Free clinic moving to larger facility in July

June 07, 2009|By RICHARD F. BELISLE

CHARLES TOWN, W.Va.-- One day last week, all the nooks and crannies in the Eastern Panhandle Free Clinic's building, including the kitchen, were jammed with patients, medical providers, administration staffers and visitors.

It all changes for the better July 13 when the clinic moves from its overcrowded quarters at 11065 Middleway Pike to a building at 1212 N. Mildred St. in Charles Town, where working space is nearly three times bigger, from 2,400 square feet to around 6,600 square feet.

The rent will be nearly three times bigger too, from $1,600 a month to $4,000 a month.

To compensate, the annual budget will increase by another $100,000 to $600,000, said Michelle Goldman, the clinic's executive director.

"Every year, it's a leap of faith," Goldman said about whether the clinic can continue to serve the nearly 2,000 patients who come in every year for medical care. "We'll just have to do more fundraising next year."


Seniors on Medicare, workers whose insurance comes with their jobs, the very poor, adults and children eligible for Medicaid, and the wealthy can't get the clinic's services.

Its only purpose is serving those who fall between the cracks for primary medical care, such as people with minimum-wage jobs without benefits, educated and skilled workers who lost good jobs with benefits because of cutbacks and layoffs, college students and single, working mothers with no insurance, Goldman said.

"The free clinic becomes a safety net for those people," she said. "We really are a major source of health care in the community."

There is a stigma about free clinics that Goldman said must constantly be overcome.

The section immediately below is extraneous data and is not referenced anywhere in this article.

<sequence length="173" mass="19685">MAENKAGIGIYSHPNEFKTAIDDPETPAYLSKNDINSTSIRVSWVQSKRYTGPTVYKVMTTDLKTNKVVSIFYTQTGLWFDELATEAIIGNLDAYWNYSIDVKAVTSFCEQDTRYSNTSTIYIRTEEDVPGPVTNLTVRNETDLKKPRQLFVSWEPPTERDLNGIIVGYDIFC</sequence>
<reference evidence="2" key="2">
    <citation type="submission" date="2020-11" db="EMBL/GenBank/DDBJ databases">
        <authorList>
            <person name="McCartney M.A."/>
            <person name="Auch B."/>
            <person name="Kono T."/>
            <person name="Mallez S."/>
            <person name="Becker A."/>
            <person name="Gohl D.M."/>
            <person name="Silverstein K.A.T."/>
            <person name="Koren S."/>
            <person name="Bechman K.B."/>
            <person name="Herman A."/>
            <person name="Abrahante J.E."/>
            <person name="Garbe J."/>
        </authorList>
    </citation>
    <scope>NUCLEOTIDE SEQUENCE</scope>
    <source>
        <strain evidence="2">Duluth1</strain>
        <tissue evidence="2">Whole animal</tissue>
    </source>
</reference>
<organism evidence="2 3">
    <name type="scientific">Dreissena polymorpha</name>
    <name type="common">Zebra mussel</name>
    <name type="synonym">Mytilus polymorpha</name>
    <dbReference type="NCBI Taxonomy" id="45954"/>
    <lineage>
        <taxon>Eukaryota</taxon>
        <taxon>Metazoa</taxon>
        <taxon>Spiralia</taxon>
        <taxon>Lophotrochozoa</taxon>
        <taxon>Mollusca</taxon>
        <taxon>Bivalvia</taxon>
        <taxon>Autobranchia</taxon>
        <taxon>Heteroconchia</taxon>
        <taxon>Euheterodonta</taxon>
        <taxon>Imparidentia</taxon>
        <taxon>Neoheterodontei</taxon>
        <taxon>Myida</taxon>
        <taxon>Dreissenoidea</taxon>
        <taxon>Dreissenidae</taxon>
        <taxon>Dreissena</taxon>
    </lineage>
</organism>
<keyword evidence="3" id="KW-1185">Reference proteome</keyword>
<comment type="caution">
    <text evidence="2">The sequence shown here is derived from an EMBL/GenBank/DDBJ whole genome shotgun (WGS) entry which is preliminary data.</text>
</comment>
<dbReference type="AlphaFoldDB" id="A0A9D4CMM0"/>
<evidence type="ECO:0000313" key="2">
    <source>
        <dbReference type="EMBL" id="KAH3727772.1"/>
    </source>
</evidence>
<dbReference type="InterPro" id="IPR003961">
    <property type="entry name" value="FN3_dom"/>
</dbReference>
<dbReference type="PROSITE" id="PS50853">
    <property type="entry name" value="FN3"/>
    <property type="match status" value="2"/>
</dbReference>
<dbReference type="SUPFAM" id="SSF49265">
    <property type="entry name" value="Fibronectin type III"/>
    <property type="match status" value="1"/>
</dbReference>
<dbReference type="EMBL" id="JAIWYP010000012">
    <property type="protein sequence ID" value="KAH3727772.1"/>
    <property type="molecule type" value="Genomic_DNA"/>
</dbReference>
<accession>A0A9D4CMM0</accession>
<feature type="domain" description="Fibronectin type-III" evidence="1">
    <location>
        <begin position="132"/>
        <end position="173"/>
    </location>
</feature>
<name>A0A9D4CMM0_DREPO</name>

"Some people think of a free clinic as a place where you have to wait in line for seven hours to be seen, or that the quality of care is not as good, that we are limited in what we can provide or that only poor people use free clinics," she said. "I've even had people think they can get abortions here."

About half of the clinic's budget comes from the state. The rest comes from the United Way, grants and most of all from private donations from people in the community, most of which are $1,000 or less.

"There's no amount too small," Goldman said. "We've had small change to a few dollars from patients who feel they want to pay something."

The clinic has about 200 volunteers, which also keeps costs down. Free laboratory work and X-rays are provided by Jefferson Memorial Hospital and City Hospital. Drug companies provide many of the drugs the clinic prescribes. Area physicians donate services.

Free clinics around the country are not eligible for federal stimulus money, lamented Goldman.

"This is where it's really needed," she said.

"The move (to North Mildred Street) is more than appropriate. The number of patients is going up," said George Kidwiler, president of the clinic's board of directors. A licensed psychotherapist, Kidwiler volunteers at the clinic.

The added space will make it easier for the clinic to fill its role as a hands-on training facility for area nursing and social work students, Kidwiler said. Students often come back once they earn their degrees and licenses to volunteer at the clinic, he said.

The morale of patients, volunteers and staffers will also improve with larger quarters. The building on North Mildred Street will give the clinic increased visibility and provide room to expand if needed, Goldman said.

The building's most recent tenant was a satellite facility of EastRidge Health Systems in Martinsburg, W.Va.


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